By: Jennifer Saba and Mark Fitzgerald
Rumors have swirled around the Chicago Sun-Times for weeks that executives had overstated circulation by 25%. The newspaper’s publisher, John Cruickshank, who blew the whistle on the scheme back in June, denied that figure. But Thursday night, the Sun-Times admitted that circulation was inflated by just about the rumored figure: 23% or 72,000 copies.
The statement is the first issued by the publisher since circulation scandals emerged simultaneously at the Sun-Times and two Tribune Co. papers, Newsday and Hoy. Hollinger’s statement “noted” that the single copy decline was revealed in a Thursday ruling by Delaware Chancery Court Judge Leo Strine Jr.
Hollinger said the 23% decline figure was based on unaudited single-copy sales data, not total circulation. It said that prior to the 15-cent price increase imposed in April and while “improper circulation enhancement practices” were still ongoing, the paper reported a daily single-copy circulation average of about 320,000 copies, or about 67% of it total circulation of approximately 480,000.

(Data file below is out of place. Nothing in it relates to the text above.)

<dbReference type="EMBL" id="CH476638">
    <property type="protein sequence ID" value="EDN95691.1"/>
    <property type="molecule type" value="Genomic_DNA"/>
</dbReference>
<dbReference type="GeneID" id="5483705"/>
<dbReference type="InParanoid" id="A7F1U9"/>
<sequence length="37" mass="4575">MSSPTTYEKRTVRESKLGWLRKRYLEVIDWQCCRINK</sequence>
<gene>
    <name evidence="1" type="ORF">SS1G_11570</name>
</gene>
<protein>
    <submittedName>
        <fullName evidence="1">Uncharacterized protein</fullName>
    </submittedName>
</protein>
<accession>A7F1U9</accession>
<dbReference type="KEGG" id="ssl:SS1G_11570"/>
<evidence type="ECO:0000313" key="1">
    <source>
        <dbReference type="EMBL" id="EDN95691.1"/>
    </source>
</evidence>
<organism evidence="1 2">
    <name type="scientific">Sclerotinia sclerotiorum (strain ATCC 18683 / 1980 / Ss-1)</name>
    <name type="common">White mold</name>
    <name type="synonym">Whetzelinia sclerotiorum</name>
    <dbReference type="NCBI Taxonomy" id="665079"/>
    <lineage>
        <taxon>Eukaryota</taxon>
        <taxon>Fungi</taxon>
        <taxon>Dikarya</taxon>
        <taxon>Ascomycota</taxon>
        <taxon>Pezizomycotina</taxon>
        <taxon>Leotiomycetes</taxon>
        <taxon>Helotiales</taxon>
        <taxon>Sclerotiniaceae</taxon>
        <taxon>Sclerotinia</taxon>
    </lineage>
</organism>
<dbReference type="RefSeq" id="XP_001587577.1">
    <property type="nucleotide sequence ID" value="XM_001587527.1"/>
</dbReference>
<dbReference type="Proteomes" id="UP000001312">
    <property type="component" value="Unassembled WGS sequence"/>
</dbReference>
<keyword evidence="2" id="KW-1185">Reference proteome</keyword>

According to the Chicago Tribune, advertisers and shareholders of the Sun-Times were unaware of the magnitude of circulation problems at the paper. Potential Sun-Times bidders, however, were not and because they knew the extent of the problem, bids for the Sun-Times fell off. Cruickshank told the Tribune that, “it was too early to say how much the firm would owe advertisers.”
Hollinger said it expects to announce “within the next few weeks” the conclusions of its audit committee review of the circulation fraud and “the practices that gave rise to it.” It said an independent accounting firm had been hired to assist in the review.